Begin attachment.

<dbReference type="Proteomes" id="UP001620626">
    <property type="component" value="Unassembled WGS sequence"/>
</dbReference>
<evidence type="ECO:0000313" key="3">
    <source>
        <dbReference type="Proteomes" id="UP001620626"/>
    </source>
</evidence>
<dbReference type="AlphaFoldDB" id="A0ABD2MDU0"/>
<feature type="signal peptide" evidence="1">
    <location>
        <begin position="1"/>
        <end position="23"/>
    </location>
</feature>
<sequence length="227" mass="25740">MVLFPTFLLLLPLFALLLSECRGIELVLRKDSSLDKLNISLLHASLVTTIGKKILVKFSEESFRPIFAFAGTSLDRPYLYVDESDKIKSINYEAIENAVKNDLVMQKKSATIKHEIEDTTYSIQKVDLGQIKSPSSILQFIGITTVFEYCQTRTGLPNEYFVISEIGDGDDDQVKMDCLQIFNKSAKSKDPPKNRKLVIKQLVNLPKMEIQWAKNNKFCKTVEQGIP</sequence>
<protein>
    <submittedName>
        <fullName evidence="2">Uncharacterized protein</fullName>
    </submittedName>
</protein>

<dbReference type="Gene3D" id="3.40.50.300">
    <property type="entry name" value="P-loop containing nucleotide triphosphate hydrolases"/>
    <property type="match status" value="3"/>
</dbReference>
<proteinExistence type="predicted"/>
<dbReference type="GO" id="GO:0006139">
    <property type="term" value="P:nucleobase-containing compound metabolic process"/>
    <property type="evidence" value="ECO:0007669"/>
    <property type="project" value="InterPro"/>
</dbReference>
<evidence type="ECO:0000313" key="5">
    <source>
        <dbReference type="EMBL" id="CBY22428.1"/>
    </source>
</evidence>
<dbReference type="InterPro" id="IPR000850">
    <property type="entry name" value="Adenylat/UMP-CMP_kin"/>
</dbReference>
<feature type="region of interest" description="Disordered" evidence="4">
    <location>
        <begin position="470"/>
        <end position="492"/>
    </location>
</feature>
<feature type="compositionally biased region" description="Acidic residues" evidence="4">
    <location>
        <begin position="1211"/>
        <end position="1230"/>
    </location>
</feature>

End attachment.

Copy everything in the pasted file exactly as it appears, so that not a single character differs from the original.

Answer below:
<dbReference type="Proteomes" id="UP001620626">
    <property type="component" value="Unassembled WGS sequence"/>
</dbReference>
<evidence type="ECO:0000313" key="3">
    <source>
        <dbReference type="Proteomes" id="UP001620626"/>
    </source>
</evidence>
<dbReference type="AlphaFoldDB" id="A0ABD2MDU0"/>
<feature type="signal peptide" evidence="1">
    <location>
        <begin position="1"/>
        <end position="23"/>
    </location>
</feature>
<sequence length="227" mass="25740">MVLFPTFLLLLPLFALLLSECRGIELVLRKDSSLDKLNISLLHASLVTTIGKKILVKFSEESFRPIFAFAGTSLDRPYLYVDESDKIKSINYEAIENAVKNDLVMQKKSATIKHEIEDTTYSIQKVDLGQIKSPSSILQFIGITTVFEYCQTRTGLPNEYFVISEIGDGDDDQVKMDCLQIFNKSAKSKDPPKNRKLVIKQLVNLPKMEIQWAKNNKFCKTVEQGIP</sequence>
<protein>
    <submittedName>
        <fullName evidence="2">Uncharacterized protein</fullName>
    </submittedName>
</protein>

<dbReference type="Gene3D" id="3.40.50.300">
    <property type="entry name" value="P-loop containing nucleotide triphosphate hydrolases"/>
    <property type="match status" value="3"/>
</dbReference>
<proteinExistence type="predicted"/>
<dbReference type="GO" id="GO:0006139">
    <property type="term" value="P:nucleobase-containing compound metabolic process"/>
    <property type="evidence" value="ECO:0007669"/>
    <property type="project" value="InterPro"/>
</dbReference>
<evidence type="ECO:0000313" key="5">
    <source>
        <dbReference type="EMBL" id="CBY22428.1"/>
    </source>
</evidence>
<dbReference type="InterPro" id="IPR000850">
    <property type="entry name" value="Adenylat/UMP-CMP_kin"/>
</dbReference>
<feature type="region of interest" description="Disordered" evidence="4">
    <location>
        <begin position="470"/>
        <end position="492"/>
    </location>
</feature>
<feature type="compositionally biased region" description="Acidic residues" evidence="4">
    <location>
        <begin position="1211"/>
        <end position="1230"/>
    </location>
</feature>